Shedding light on Hindu communities, but also on larger human processes, the book explores how desires make, sustain, and animate subjects. The ways that people locate themselves and are located by others are often artifacts of desire. Using desire as a lens through which to explore modern identity formations foregrounds the affective dimensions of political and religious endeavors, complicating how we make sense of the globalized world in which we live.

The book explores the ways in which religious groups foster sentiments of belonging and cultivate identity among the next generation, engaging in processes of self-fashioning.  Parents and community leaders advocate and cultivate "desirable desires" in educational and theological contexts (Hindu camps, schools, temples), through practices of consumption (South Asian groceries, sari shops, restaurants, and trips to South Asia), and self-representation (exhibitions and performances). Desires are evident in the formation and mobilization of Hindu political organizations, and through rituals and discourse reinforcing social and sexual norms, or queering those norms through the articulation of new theologies and the evolution of rituals. And they are at work in enactments of, what I describe as, “strategic citizenship” among Hindus desiring public acceptance and seeking to assimilate through a framework and politics of respectability, especially in the wake of hate crimes.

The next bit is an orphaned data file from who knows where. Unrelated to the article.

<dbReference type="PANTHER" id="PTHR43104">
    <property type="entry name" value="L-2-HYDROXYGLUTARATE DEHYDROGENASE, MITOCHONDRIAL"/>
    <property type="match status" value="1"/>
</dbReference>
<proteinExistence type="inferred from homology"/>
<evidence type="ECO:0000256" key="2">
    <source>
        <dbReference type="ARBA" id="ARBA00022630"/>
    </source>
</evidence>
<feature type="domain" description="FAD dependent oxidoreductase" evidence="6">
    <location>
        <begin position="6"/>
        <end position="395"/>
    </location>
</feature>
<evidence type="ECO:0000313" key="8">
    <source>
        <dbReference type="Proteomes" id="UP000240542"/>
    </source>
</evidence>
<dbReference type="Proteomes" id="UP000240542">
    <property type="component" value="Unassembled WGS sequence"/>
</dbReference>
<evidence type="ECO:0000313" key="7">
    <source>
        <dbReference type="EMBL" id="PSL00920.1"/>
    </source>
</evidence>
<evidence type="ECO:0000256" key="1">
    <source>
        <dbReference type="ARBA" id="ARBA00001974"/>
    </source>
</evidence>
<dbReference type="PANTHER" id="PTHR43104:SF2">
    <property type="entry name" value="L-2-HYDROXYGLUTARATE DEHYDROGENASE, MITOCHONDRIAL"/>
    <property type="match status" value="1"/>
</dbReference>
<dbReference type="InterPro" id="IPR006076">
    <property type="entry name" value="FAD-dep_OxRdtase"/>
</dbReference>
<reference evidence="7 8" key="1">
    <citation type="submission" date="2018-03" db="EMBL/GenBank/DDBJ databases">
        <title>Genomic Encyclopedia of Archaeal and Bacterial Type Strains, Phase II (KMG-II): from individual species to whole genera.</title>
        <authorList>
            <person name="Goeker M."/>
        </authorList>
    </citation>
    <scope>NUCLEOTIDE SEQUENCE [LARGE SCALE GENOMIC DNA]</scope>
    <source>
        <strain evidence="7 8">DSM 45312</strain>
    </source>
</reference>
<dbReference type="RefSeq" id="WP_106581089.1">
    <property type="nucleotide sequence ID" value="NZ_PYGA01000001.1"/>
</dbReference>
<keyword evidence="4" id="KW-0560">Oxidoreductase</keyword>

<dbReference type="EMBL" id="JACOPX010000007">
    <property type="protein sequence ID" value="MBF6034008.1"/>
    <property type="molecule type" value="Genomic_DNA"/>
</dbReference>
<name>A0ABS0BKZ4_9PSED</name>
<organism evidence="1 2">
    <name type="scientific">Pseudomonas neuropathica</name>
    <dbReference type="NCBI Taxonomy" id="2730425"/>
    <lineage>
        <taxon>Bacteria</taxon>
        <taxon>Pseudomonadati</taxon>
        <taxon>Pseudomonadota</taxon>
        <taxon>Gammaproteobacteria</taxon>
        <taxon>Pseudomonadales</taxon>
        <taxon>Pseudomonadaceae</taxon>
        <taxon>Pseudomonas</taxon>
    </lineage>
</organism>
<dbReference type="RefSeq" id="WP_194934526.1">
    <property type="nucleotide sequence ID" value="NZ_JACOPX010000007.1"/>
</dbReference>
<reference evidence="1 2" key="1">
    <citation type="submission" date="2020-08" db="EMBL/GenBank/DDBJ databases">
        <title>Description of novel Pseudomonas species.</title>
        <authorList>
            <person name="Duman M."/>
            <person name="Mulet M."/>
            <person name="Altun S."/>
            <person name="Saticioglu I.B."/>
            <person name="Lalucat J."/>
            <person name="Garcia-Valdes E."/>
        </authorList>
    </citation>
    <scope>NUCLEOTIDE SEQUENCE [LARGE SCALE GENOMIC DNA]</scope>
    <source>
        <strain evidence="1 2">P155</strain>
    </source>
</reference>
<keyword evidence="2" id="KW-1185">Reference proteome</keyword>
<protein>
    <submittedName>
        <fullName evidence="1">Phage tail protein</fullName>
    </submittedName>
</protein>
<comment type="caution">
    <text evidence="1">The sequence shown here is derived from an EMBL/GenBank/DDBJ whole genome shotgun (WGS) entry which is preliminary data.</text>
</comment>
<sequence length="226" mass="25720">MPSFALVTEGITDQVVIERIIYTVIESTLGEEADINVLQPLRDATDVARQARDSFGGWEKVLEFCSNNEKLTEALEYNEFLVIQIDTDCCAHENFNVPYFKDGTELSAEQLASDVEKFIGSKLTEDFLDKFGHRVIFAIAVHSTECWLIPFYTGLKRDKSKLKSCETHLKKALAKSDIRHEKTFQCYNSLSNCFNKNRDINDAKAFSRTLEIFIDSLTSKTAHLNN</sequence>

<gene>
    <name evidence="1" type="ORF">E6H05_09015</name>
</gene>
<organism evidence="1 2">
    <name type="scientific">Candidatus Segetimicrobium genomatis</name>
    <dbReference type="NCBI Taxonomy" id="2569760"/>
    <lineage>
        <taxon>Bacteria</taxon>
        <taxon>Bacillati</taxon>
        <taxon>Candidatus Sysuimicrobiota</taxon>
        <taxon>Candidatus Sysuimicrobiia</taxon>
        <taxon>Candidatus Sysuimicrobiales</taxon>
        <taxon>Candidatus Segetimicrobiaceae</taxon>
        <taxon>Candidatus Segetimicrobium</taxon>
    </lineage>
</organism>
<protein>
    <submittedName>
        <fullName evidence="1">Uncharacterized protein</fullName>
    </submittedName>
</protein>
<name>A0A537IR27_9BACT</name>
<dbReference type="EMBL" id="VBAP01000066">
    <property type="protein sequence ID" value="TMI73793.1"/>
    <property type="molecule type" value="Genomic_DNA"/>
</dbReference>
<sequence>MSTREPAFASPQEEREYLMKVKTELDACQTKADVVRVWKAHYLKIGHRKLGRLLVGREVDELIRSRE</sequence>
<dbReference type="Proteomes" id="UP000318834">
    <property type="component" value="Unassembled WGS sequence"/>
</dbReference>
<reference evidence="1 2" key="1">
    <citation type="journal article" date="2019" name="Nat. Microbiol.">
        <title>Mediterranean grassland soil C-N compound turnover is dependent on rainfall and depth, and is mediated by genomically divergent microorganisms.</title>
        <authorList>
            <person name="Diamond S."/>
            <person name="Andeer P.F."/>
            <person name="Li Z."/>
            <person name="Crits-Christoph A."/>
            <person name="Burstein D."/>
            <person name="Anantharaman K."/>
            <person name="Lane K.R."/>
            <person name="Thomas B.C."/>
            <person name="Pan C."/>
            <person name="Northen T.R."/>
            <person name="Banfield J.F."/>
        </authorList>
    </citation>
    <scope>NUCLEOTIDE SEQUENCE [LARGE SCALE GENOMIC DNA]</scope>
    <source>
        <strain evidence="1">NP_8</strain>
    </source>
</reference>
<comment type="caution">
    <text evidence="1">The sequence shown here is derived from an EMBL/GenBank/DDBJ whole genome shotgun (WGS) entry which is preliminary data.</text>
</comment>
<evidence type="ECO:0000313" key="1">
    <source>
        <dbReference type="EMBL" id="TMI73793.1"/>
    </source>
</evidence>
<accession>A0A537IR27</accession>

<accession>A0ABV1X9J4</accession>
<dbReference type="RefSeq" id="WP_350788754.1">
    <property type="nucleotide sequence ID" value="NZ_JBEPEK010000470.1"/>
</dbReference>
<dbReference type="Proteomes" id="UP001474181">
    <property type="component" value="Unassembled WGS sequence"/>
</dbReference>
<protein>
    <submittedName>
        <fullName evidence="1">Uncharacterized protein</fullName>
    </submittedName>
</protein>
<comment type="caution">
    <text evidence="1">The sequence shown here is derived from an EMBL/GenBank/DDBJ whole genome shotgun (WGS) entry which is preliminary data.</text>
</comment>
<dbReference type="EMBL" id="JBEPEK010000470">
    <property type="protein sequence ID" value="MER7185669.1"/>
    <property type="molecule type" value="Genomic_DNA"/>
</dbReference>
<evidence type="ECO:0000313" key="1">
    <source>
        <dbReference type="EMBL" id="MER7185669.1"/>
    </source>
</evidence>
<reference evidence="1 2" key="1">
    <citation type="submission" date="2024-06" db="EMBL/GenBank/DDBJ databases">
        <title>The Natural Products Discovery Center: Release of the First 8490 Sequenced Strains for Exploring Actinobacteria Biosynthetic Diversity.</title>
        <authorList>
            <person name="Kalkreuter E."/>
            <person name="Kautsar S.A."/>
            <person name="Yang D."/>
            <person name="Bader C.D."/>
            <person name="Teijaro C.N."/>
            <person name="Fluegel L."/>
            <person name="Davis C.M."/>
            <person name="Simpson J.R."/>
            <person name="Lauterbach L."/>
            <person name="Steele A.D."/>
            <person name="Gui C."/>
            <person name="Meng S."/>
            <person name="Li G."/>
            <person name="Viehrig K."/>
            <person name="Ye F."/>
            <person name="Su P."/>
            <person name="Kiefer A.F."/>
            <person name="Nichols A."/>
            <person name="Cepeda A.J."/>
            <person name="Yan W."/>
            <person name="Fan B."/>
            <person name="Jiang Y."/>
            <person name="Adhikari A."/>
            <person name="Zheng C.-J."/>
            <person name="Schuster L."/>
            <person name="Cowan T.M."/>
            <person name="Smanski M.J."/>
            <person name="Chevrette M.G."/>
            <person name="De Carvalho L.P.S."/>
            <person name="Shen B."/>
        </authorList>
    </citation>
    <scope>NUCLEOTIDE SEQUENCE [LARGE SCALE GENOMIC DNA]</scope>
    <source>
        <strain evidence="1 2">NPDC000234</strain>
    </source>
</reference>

Documenting the evolution of exhibitionary practices and the pursuit of epistemic desires through advocacy efforts surrounding the representation of India and Hindus in public school textbooks, academia, and popular culture, Diasporic Desires helps readers to consider the implications of North American Hindu efforts to actively curate their story and traditions for consumption by Others as well as the next generation of American-born Hindus. 

Diasporic Desires attends to the contemporary political landscape and the way that the construct of the “model minority” has shaped and situated Hindus in relationship to other groups, both fostering solidarities across racial and religious lines and contributing to anti-Black and anti-Muslim racism. Masking the casteist and supremacist logics that undergird their public advocacy on issues such as education and representation, the work explores how Hindu groups coopt progressive language and leverage fear using discourses of victimization and accusations of 'Hinduphobia' to further their campaigns.